Jenn: 1. Other people 2. Other people’s problems 3. Probably something I did.

IFC: A lot of people I know have watched this show and realized, “Dear god, that’s me.” or “Dear god, that’s true.” Why do people have their blinders on?

Aurora: Because most people when you’re in the middle of a situation, you don’t have the perspective to step back and see yourself because you’re caught up in the moment. That’s the job of comedians is to step back and have a self-awareness about these things, not only saying “You’re doing this,” but also, “You’re not the only one doing this.” It’s a delicate balance of making people feel uncomfortable and comforting them at the same time.


IFC: Unlike a lot of popular sketch comedy, your sketches often focus more on group dynamics vs iconic individual characters. Why do you think that is and why is it important?

Meredith: We consider the show to be more based around human dynamics, not so much characters. If anything we’re more attracted to the energy created by people interacting.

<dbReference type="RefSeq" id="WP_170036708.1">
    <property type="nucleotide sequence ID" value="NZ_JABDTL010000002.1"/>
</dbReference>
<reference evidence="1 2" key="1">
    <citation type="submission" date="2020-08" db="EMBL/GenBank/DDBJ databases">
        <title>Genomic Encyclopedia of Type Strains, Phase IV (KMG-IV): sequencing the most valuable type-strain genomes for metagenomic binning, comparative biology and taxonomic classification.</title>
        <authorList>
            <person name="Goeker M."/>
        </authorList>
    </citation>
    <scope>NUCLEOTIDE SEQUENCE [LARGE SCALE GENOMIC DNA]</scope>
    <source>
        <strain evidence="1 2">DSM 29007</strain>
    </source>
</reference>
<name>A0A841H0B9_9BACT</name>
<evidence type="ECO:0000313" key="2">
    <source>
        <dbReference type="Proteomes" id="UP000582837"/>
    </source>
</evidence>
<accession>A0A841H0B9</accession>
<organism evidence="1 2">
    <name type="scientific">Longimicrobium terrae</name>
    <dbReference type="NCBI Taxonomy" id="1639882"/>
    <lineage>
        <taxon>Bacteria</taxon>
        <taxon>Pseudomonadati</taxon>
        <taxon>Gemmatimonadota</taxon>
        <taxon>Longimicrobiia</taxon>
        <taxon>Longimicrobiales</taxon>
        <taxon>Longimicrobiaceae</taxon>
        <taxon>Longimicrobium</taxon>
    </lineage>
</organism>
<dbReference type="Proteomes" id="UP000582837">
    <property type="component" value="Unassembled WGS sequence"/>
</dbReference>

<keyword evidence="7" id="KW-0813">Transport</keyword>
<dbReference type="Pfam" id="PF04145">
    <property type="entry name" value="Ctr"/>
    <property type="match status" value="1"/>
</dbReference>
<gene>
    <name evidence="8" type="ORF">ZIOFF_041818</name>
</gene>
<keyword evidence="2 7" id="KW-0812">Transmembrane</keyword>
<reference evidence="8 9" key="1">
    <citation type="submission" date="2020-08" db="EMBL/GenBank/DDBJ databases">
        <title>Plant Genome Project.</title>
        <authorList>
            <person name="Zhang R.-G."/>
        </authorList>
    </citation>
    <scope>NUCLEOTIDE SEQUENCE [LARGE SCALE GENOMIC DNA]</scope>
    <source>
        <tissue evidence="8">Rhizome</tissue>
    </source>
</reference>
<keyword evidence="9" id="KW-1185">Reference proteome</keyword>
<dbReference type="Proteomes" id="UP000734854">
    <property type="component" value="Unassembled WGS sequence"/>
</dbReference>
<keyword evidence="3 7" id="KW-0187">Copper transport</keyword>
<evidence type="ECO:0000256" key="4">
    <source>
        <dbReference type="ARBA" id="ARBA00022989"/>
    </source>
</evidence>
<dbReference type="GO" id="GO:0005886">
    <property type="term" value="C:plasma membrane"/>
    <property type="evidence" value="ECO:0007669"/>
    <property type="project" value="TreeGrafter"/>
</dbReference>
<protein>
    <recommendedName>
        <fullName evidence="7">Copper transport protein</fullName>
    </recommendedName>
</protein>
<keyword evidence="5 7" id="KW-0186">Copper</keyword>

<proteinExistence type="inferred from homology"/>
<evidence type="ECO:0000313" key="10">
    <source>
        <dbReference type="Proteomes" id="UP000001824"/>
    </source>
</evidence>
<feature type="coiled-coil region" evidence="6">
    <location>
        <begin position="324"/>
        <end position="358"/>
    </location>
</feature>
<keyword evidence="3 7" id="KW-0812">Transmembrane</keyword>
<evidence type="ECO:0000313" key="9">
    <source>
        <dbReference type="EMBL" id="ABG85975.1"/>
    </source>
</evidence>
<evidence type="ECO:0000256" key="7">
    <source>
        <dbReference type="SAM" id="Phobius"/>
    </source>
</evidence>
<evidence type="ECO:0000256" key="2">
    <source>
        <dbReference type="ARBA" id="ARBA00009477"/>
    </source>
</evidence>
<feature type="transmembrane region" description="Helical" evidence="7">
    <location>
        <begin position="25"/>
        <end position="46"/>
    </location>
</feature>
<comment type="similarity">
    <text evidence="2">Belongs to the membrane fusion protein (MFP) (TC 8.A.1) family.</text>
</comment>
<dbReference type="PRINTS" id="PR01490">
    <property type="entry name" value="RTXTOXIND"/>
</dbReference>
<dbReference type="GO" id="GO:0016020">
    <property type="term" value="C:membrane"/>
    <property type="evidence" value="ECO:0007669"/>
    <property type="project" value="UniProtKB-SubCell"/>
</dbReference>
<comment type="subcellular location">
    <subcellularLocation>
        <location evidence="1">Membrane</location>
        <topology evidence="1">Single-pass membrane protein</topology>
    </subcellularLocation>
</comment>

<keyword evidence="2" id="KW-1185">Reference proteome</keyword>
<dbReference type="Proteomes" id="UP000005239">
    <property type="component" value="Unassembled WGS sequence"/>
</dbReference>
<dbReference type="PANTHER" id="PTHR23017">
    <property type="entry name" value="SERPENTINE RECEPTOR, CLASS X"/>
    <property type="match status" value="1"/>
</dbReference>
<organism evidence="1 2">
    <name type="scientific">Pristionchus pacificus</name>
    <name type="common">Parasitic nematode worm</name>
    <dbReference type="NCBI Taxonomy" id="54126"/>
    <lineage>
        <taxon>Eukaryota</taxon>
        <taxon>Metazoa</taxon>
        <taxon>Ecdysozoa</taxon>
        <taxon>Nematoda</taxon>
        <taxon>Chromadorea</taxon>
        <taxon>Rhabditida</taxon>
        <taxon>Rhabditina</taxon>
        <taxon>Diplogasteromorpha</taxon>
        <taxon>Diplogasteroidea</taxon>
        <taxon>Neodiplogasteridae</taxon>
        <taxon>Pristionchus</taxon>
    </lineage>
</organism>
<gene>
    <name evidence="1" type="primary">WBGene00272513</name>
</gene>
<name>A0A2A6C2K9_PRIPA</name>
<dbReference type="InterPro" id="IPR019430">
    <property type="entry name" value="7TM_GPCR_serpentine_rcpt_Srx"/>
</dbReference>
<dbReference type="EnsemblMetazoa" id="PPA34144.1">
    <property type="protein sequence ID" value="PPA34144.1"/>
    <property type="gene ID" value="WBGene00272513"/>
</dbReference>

Jenn: So much of life is spent trying to work it out with other people, whether it’s at work, at home, trying to commute to work, or even on Facebook it’s pretty hard to escape the group.

IFC: Are there any comedians out there that you feel are just nailing it?

Aurora: I love Key and Peele. I know that their show is done and I’m in denial about it, but they are amazing because there were many times that I would imagine that Keegan Michael Key was in the scene while writing. If I could picture him saying it, I knew it would work. I also kind of have a crush on Jordan Peele and his performance in Big Mouth. Maya Rudolph also just makes everything amazing. Her puberty demon on Big Mouth is flawless. She did an ad for 7th generation tampons that my son, my husband and myself were singing around the house for weeks. If I could even get anything close to her career, I would be happy. I’m also back in love with Rick and Morty. I don’t know if I have a crush on Justin Roiland, I just really love Rick (maybe even more than Morty). I don’t have a crush on Jerry, the dad, but I have a crush on Chris Parnell because he’s so good at being Jerry.